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FICTION The Pied Piper's Poison

Christopher Wallace (Flamingo £16.99) at ‘k s a:

Chrldren's stones can mess wrth the rnrnd Of all the tradrtronal tales, ’The Pred Piper Of Hamelrn', With its c'lrmac‘trc' mass abduction of children by a srnrster adult, has the greatest c’apaCrty to make us shrver

Edinburgh author Wallace has chosen the fable as the basrs of hrs first novel and, if you thought the krds’ story was macabre, you’d better read The Fred Piper’s Poison over a stiff drink. Actually, get rat-arsed

Splitting hrs narratrve between a refugee camp blighted by a horrific mystery illness during the harsh Polish wmter of 1946, and the besieged town of Harnelrn rn 1648, Wallace dissects the ravages of European war He rrrsrsts on a grrrn dragnosrs of a human condition perpetually on the brink of anrrnal aggression, always ready gurte lrterally to devour rtself

Thrs rs gutsy, unc ornprornrsrng stuff,

' and profoundly relevant to the post-

Bosnra 90s, if an unsuitable book before bedtrrne (PR)

. The Ugliest House In

The World Peter Ho Davies (Granta £9.99)

if 2%:

Skip the title anyone expec trng a feast of the macabre Will be clrsappornted What Davres offers rn thrs, hrs first collec tron of shorts, are lyrrcal snapshots of human kindness

and frarltres, stories frlled wrth hrrrnour

World of 1951

and therr farr share of tragedy.

Half Welsh, half Chinese, and raised in the Midlands, Peter Ho Davres shifts from the urban hurndrurn of Coventry to the colonial iungles of Malaysia to the dusty thoroughfares of the erd West. He delves rnto a love trrangle of whrc h two corners are Butch and Sundance, vrsrts the brandy—and-c rgars post-battle analysis of the Bntrsh-Zulu exchange at Rourke’s Drrft, and stands at the bac k of a gueue for the fortnightly giro from where the future amounts to lrttle but the prorrrrse of a lunch trrne pint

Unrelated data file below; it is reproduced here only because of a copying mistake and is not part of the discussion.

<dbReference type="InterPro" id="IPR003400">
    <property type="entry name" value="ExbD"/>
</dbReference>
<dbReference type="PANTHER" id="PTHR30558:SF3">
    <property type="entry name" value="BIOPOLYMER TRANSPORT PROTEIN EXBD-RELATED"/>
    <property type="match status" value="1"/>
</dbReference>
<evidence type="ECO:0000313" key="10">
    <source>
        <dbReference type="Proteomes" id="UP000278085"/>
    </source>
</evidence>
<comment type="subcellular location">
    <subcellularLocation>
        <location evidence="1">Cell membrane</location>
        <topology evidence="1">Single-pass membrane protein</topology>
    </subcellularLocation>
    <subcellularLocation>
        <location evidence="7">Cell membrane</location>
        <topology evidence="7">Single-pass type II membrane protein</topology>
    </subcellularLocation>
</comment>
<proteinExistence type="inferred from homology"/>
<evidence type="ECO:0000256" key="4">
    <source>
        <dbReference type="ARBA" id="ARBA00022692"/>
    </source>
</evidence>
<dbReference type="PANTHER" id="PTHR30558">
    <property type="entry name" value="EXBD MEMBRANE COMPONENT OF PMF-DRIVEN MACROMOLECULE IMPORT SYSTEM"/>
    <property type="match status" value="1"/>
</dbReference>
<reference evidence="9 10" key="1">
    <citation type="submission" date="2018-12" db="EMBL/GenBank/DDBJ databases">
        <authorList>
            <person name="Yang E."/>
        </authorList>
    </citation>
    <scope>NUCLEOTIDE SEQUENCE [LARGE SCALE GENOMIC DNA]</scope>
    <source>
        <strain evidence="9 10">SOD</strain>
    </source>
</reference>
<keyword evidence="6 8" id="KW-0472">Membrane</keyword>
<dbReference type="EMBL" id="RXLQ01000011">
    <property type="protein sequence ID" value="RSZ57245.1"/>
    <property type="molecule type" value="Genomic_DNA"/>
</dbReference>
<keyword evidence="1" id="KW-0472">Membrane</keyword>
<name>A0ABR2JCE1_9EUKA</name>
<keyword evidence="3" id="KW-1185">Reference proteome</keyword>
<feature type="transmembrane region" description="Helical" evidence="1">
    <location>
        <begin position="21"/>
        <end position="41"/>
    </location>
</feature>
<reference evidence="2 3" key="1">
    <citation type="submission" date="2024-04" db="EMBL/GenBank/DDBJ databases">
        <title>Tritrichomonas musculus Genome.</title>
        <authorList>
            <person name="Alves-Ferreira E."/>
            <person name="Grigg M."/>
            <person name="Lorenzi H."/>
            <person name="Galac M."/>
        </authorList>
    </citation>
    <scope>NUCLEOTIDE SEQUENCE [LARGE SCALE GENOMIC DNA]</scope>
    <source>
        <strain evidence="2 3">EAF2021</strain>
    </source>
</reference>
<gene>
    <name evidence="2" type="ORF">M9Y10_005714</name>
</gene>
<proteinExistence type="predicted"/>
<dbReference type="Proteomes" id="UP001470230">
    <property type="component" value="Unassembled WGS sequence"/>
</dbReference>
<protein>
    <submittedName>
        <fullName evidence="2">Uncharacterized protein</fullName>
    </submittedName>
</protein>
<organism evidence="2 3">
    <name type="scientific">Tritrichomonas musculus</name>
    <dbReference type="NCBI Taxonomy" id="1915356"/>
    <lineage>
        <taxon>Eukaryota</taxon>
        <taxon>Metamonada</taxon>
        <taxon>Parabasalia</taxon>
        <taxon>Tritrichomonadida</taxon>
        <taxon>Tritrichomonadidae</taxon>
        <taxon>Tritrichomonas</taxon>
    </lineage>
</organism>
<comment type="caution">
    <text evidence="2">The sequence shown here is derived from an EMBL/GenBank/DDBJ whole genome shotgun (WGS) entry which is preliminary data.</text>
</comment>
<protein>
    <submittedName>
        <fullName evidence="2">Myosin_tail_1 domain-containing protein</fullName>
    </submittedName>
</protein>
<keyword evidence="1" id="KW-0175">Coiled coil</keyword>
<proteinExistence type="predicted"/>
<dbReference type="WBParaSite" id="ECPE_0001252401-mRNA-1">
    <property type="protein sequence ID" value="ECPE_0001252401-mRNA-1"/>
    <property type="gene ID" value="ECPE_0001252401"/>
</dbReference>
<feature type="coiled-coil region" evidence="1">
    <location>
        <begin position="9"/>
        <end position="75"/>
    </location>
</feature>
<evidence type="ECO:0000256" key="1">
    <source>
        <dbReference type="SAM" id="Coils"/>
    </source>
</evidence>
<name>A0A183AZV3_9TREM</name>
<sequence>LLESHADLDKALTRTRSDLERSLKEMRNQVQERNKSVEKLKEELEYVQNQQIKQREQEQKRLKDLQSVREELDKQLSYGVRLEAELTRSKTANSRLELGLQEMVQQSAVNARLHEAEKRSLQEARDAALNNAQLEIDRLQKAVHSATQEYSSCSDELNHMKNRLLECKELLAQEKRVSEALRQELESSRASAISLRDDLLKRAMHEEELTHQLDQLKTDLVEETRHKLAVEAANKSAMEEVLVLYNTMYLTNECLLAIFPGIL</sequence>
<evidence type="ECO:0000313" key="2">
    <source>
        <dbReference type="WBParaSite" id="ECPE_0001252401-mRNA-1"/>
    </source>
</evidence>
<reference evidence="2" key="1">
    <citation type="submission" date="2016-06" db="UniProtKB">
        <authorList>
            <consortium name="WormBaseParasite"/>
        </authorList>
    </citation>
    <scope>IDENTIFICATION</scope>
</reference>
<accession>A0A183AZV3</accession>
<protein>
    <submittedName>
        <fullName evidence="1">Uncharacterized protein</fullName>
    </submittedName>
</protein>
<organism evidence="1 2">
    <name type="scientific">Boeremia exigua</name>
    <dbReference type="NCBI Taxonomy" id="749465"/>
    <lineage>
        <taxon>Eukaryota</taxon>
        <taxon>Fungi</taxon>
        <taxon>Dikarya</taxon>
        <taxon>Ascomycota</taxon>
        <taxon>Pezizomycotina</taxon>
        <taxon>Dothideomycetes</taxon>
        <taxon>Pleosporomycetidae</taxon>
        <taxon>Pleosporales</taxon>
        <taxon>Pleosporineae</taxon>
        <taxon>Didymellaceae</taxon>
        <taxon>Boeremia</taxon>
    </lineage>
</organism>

Tender but unsentrrnental, The Ugliest House In The World rs a frne debut With an acute sense of the absurd (RE)


Don Delillo (Picador, £18) a a is: e- Srnce Moby Drc k first beached on lrterature's shores our cousins across the Pond have obsessed over frndrng The Great Arnerrcan Novel With Undem/or/d, many have declared the guest over Thrs rdea of grand search frts DeLrllo's epic 837-pager, whrc h strtc hes together characters and eprsodes through the rnotrf of the baseball hrt rn the sport's most famous moment The Shot Heard Around The The monomanrac‘al desire for thrs prec e of rnernorabrlra



. «s x s s Outstanding g as is Recommended 1 a a a. Worth a try 2 K i!" a Poor

connects a narrative which spans the mrsSrle-crazy 50s to the lnternet-lrt 90s A white baseball to Melvrlle’s whrte whale.

This rmpressronrstrc work allows the reader to float through rts arnbrent pages before electrrfyrng sentences shocjkwave the sprne, but for all its paranora and pre-mrllennral storming, Underworld rs more hopeful than DeLrllo’s earlier tempestuous wrrtrngs Thrs masterful book rarses many questions, not least rs ‘what can DeLrllo do next7’ (PR)